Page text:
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Huey P Long

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NEWS
October 21, 1991 | From Times Staff and Wire Reports
The tomb of the man labeled by history as Huey P. Long's assassin was opened in Baton Rouge as a forensics sleuth hoped to settle questions about the death of the Louisiana political legend. Workers carefully scraped away 19 inches of hard dirt on top of the vault of Dr. Carl Austin Weiss, who died in a hail of bullets along with Long in 1935. If historic accounts are correct, Weiss shot the "Kingfish" as he strolled down a state Capitol corridor, then was killed by Long's bodyguards.
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ENTERTAINMENT
January 4, 2003 | Cain Burdeau, Associated Press
Huey P. Long: icon or the closest this country came to having a dictator? Louisiana state historians will renew this debate on Long, "The Kingfish," in a new museum. The fiery governor and U.S. senator will be featured alongside Louis Armstrong in a permanent exhibit called "Huey and Louis: Two Louisiana Icons" at the Louisiana State Museum's Baton Rouge museum, to open in early 2005. Armstrong was an easy pick. His influence on the world of music is unquestioned. But mixing Louis with Huey?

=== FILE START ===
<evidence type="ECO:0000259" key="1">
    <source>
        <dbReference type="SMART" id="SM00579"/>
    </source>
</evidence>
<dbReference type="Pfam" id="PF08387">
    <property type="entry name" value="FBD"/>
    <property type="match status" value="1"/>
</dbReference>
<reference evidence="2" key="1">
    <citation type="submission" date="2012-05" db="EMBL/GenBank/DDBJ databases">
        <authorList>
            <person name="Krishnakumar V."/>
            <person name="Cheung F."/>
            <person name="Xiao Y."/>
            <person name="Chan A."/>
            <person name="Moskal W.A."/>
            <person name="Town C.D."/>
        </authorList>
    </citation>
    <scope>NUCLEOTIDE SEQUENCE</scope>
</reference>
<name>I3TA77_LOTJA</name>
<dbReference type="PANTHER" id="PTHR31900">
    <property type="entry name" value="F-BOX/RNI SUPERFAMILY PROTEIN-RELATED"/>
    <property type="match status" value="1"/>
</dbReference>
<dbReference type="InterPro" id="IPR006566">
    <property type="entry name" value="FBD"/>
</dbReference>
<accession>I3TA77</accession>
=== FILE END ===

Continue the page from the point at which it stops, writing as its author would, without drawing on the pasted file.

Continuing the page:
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NEWS
June 7, 1992 | From Associated Press
Louisiana state police have concluded that the doctor who was always blamed for the 1935 assassination of Sen. Huey P. Long was indeed the gunman that day, an officer said Friday. State Police Lt. Donald R. Moreau testified Friday that Long, the legendary "Kingfish" of Louisiana politics, was killed by a single shot fired at close range. 'He was shot once, the bullet passing completely through his body and exiting through his back," Moreau testified at a hearing on the case.
NEWS
May 19, 1994 | Associated Press
The gun some people believe was used to kill Huey Long was turned over Wednesday to the Louisiana State Police, which lost possession of it more than half a century ago. For the last three years, the Browning 7.65-millimeter automatic has been the subject of a court fight over its ownership. Most historians believe that Dr. Carl A. Weiss pulled the gun and shot Long in the state Capitol on Sept. 8, 1935. Long's bodyguards killed Weiss.
NEWS
June 6, 1992 | Associated Press
Authorities on Friday closed their investigation of Sen. Huey P. Long's killing after reaching the same conclusion as almost 57 years ago: that Louisiana's political "Kingfish" was slain by a doctor out to right a family wrong. "He was shot once, the bullet passing completely through his body and exiting through his back," state police Lt. Donald R. Moreau testified at a hearing. "There was one assassin. That assassin was Dr. Carl A. Weiss." Long, a U.S.
ENTERTAINMENT